Located at Janpath Bhawan, a prime location in Central Delhi, the exclusive store was inaugurated by famous Bollywood singer Kailash Kher. Commenting on the launch, Ghanshyam Khandelwal, Chairman & Managing Director, BL Agro Limited, said, “Since the launch of our first Nourish store in Padrauna, our experience has been nothing short of extraordinary. We are humbled by the response we have received till date, and our passion towards providing an ever-growing nation with the right nutrition, is what sets us apart. We are excited for our customers to experience our brand this way and hope we can help people understand the importance of choosing the right nutrition.”

BL Agro boasts of one of the largest distribution networks amongst all branded edible oil and food product players in the country with over 50,000 retailers, across 200 cities in 13 states of India – Uttar Pradesh, Uttarakhand, Delhi, Haryana, Punjab, Rajasthan, Assam, Arunachal Pradesh, Gujarat, Madhya Pradesh, Bihar, West Bengal, Jammu, and in Nepal.

Brand Nourish came into existence in the year 2018 and comes with a promise for nutrition. The brand offers an entire range of food products typically used in an Indian kitchen including Atta, Rice, Pulses, Ghee & Oils, Dry Fruits, Papad, Pickles, Murabba, Spices, and more. Each Nourish product is packed with superior quality ingredients and is produced with finest processes that ensure maximum retention of nutrients. The company has 11 Nourish Exclusive Brand Outlets operational across Padrauna, Gorakhpur, Bareilly, Hathras, Jaipur (2), NOIDA, Lucknow, Sonipat and Surat. The 12th outlet is now open at Janpath Bhawan in central Delhi.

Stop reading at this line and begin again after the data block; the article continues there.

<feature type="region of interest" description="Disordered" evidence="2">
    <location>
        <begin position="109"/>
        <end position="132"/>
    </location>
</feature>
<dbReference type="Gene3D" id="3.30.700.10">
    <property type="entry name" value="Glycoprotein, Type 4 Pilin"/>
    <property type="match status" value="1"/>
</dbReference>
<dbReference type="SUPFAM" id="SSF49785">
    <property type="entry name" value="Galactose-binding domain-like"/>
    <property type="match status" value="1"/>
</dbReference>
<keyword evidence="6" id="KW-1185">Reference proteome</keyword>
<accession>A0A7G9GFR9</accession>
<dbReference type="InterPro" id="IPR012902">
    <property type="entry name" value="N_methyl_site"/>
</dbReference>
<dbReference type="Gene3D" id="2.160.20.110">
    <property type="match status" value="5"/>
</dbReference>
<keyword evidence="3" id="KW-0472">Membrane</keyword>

Well-known Bollywood singer Kailash Kher is also the voice behind Nourish Brand anthem. Unveiling brand’s fifth EBO he said, “It’s great to be a part of Nourish once again. I have

been a strong believer of right eating habits and when I see a brand working so hard to make sure they provide enriching food, it’s really inspiring”.

BL Agro remains bullish on its expansion and plans to open 100 Exclusive Brand Outlets (EBOs) in India in the next FY 2021-22. The Company will follow a franchise model to further expand and penetrate the Indian market. The company’s turnover in the FY 2019-20 was INR 2500 crores and is expected to grow 30% YOY.

For more details contact:

Manauti Walecha

+91 98108 64864

Manika Bassi

+91 99997 89946

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PUNJAB POLICE ARRESTS 855 DRUG SMUGGLERS, SUPPLIERS IN WEEKLONG DRIVE

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Chandigarh: Under a week-long special drive launched against the drug menace, the Punjab Police have arrested 855 drug smugglers/suppliers after registering 672 FIRs under the Narcotic Drugs and Psychotropic Substances (NDPS) act across the state. The drive commenced on February 25, 2021.

Director General of Police (DGP) Punjab Dinkar Gupta, in a press communique, stated that under this drive the police have recovered 16kg heroin, 35kg opium, 46kg ganja, 12 quintals poppy husk and 4.61 lakh intoxicant pills/capsules among other drugs after carrying out cordon and search operations in drug affected areas besides laying nakas at vulnerable routes across the state.

He said that during this drive, the police have prepared 18 proposals to forfeit illegally acquired properties by drug smugglers/suppliers worth Rs 9.66 crores. The police have also arrested 34 Proclaimed Offenders (POs) of NDPS cases, said the DGP.

He said that as part of the Chief Minister Captain Amarinder Singh led Punjab Government’s zero tolerance policy against drugs, the Punjab Police is committed to eradicate the drug menace from the state.

Meanwhile, extensive anti-drug drives are being launched by the Punjab Police to combat the menace of drugs from the border state of Punjab.